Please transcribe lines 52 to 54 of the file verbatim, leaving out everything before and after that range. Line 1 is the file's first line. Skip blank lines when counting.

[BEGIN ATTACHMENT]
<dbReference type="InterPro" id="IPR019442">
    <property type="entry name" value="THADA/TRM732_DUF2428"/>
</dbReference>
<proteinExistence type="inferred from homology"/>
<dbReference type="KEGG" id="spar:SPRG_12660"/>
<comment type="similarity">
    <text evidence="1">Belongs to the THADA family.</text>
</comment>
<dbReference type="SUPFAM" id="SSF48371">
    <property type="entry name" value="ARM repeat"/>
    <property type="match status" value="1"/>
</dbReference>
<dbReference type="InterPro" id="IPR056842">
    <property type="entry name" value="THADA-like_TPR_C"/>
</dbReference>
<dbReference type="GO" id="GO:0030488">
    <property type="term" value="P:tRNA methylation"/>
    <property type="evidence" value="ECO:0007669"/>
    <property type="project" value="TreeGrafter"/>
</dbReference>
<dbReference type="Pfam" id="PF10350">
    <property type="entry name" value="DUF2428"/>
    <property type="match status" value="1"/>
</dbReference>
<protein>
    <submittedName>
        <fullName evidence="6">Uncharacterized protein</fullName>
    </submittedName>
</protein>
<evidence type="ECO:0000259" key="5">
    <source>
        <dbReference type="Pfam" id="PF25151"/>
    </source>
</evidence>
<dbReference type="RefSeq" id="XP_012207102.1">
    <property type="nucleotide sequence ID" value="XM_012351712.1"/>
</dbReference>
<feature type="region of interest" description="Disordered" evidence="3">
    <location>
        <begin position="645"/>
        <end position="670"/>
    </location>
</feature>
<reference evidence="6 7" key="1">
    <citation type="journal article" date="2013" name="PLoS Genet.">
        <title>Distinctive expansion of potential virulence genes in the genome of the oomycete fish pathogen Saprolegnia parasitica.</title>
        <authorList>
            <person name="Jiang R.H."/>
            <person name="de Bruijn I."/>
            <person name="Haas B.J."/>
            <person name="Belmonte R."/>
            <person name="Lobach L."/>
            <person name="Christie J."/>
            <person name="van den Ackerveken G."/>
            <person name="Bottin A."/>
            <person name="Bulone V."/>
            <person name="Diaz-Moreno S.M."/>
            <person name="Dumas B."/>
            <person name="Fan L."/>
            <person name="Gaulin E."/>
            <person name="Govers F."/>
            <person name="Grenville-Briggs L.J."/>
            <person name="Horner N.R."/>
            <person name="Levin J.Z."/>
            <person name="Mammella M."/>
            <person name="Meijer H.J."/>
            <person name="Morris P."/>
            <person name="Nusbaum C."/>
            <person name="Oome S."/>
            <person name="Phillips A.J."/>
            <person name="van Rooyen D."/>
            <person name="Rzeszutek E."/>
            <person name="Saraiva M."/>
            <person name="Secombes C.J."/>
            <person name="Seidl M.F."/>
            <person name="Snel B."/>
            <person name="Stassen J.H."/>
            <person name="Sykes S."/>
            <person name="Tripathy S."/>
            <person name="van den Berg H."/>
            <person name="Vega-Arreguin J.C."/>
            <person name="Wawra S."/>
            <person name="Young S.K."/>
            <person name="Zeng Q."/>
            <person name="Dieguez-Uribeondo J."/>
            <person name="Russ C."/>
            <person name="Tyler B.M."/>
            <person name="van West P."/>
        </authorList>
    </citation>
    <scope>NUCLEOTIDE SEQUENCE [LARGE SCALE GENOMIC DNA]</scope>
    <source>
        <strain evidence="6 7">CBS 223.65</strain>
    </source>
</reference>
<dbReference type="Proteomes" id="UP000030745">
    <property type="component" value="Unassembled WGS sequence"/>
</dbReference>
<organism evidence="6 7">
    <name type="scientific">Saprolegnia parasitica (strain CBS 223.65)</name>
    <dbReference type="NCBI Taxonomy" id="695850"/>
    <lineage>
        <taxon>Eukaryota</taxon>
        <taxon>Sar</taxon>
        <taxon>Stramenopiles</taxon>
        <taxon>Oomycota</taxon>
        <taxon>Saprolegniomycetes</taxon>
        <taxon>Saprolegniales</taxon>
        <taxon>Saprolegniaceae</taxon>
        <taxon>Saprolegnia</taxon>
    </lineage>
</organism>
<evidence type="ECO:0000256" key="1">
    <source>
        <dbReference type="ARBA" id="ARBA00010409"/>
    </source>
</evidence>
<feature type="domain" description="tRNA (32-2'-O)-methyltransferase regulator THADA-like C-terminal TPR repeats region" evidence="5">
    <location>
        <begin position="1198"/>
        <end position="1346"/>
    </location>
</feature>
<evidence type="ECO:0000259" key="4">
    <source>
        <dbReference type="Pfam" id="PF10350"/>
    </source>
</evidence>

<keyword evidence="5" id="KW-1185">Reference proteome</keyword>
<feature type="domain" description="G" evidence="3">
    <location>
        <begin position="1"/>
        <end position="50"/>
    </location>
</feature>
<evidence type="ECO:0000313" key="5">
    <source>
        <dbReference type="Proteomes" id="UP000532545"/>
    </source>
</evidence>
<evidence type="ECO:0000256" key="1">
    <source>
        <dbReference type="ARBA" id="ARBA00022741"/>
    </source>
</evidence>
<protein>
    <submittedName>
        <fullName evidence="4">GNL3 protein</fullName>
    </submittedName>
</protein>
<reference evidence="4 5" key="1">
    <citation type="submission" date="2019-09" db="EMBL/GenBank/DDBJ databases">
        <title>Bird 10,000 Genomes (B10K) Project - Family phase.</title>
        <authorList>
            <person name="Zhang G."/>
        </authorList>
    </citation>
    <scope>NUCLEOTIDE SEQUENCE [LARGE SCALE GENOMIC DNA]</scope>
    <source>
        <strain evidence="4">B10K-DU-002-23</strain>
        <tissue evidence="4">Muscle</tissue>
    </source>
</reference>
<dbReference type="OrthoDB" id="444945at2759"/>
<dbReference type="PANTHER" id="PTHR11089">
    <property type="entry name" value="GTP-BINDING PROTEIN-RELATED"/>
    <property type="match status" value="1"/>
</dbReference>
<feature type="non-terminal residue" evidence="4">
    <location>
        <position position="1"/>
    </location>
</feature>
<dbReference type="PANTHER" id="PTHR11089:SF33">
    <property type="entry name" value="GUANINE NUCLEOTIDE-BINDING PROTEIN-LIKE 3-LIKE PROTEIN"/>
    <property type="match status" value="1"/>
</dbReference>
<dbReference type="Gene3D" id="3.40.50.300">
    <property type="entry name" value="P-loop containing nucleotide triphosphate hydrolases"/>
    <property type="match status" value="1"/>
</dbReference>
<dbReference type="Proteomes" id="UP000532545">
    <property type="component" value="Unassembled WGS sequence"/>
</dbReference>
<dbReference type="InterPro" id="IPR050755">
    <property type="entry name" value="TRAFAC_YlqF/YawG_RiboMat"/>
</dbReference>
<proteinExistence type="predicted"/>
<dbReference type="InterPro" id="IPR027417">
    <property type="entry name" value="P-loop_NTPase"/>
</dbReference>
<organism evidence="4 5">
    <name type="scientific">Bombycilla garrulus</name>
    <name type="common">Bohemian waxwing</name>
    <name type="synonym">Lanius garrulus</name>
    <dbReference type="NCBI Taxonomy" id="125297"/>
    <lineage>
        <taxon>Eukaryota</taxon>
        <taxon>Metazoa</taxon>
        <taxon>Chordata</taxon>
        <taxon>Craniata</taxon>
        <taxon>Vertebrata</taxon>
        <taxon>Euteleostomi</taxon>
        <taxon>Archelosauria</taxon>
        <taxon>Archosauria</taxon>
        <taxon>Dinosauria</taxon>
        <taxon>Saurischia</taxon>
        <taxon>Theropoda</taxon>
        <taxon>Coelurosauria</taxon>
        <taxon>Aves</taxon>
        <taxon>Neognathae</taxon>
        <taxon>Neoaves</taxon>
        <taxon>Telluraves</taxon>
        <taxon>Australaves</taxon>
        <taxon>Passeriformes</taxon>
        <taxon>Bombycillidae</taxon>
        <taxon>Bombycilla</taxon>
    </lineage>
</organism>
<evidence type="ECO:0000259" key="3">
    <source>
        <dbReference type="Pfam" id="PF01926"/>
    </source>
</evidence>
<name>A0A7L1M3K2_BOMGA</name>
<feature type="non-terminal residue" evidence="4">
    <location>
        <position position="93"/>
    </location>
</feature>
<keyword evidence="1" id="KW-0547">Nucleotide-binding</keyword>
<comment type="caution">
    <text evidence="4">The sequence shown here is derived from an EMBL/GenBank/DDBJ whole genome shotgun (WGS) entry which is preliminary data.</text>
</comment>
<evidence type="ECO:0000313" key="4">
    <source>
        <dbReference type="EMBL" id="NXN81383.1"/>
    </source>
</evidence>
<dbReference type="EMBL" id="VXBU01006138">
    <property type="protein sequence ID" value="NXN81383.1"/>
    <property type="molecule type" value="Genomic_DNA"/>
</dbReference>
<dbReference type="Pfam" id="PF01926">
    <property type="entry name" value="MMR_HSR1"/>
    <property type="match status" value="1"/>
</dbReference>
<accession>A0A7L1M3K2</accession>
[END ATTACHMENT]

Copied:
            <person name="Lobach L."/>
            <person name="Christie J."/>
            <person name="van den Ackerveken G."/>